Imagine the scene, you’re a tourist in London taking in the view of Westminster Abbey, one of the most iconic, historic, buildings in the world. The famous facade, puffy clouds in the sky, you have a composition in mind, all set. Only one problem, London is, of course, one of the world’s biggest, and busiest, cities, with traffic to match. Getting a clear photo of the abbey is virtually impossible.
Above. Waiting for traffic to clear? Good luck with that!
Westminster Abbey, London. A multi-image composite.
Normally I would crop the composite image to give clean edges. In this case, I decided to leave the edges au naturel!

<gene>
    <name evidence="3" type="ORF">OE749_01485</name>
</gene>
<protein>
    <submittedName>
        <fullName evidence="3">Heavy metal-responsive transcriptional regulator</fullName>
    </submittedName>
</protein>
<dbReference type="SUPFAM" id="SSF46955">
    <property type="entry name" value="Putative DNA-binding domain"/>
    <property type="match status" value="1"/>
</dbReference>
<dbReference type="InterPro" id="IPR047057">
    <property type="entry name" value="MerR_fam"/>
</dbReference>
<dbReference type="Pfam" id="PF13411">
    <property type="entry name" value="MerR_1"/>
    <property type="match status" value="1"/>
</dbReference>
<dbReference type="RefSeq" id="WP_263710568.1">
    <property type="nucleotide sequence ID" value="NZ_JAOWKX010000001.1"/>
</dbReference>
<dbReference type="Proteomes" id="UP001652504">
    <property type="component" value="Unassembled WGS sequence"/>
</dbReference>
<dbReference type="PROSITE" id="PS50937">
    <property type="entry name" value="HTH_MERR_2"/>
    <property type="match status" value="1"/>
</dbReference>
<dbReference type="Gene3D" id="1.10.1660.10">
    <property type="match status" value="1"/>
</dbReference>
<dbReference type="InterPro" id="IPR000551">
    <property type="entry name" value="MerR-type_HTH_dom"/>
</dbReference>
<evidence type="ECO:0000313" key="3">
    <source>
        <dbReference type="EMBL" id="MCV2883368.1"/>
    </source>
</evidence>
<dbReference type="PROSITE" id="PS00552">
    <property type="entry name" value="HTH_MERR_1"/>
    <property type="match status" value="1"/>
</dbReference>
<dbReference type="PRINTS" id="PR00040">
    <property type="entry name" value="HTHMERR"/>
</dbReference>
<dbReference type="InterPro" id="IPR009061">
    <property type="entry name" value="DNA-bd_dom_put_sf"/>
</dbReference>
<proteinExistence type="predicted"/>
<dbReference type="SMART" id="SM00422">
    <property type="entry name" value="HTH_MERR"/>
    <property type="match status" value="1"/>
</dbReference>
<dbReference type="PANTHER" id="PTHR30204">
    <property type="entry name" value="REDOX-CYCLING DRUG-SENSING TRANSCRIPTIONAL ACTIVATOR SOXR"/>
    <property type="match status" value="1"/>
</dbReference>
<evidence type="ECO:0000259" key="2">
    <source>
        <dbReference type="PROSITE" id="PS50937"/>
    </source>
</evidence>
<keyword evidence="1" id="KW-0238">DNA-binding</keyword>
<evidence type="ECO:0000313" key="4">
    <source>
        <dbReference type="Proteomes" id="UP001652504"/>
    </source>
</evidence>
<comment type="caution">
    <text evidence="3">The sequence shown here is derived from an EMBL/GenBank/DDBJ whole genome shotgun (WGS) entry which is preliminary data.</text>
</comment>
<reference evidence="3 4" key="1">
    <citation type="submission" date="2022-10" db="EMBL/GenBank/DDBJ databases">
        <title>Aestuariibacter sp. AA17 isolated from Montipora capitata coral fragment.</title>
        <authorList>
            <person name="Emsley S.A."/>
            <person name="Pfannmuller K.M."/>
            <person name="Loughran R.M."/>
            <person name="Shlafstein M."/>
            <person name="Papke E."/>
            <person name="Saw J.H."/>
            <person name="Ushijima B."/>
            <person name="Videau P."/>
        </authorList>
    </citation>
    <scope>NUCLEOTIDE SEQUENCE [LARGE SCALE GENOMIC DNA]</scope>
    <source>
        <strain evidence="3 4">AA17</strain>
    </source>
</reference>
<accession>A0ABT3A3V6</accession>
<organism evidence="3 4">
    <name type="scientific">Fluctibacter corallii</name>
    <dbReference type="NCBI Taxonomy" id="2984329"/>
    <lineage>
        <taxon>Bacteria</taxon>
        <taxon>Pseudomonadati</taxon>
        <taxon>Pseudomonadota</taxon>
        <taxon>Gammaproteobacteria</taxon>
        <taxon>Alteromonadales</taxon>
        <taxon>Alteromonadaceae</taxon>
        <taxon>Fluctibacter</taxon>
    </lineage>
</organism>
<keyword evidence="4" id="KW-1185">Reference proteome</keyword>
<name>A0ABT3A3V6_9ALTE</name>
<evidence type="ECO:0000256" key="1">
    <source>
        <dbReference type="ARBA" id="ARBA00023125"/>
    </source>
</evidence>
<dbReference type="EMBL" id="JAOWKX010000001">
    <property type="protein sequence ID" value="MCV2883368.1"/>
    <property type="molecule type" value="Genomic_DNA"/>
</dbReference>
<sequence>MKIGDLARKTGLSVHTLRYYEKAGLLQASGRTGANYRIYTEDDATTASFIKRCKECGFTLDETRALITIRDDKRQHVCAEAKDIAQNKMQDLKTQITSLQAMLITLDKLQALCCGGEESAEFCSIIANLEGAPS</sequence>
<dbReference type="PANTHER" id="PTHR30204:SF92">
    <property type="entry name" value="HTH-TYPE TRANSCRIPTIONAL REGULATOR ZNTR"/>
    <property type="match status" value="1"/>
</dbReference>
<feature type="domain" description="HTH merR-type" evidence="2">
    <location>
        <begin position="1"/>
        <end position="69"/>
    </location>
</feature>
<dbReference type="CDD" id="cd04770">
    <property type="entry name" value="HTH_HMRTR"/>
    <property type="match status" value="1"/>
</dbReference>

The stack mode composite.
Westminster Abbey, London. A multi-image composite. Normally I would crop the composite image to give clean edges. In this case, I decided to leave the edges au naturel!
As previously explained, the stack mode composite method can be a great way to deal with digital noise when using high ISOs to photograph static subjects in low light, however, the technique can also be useful as a compositing system in circumstances such as these. The technique will retain detail in the stationary elements in the frame but allow the moving elements to blend in. The extent to which those elements will blend in and “disappear” will depend largely on how many frames are combined. The more frames the greater the blending away effect. ~KD.
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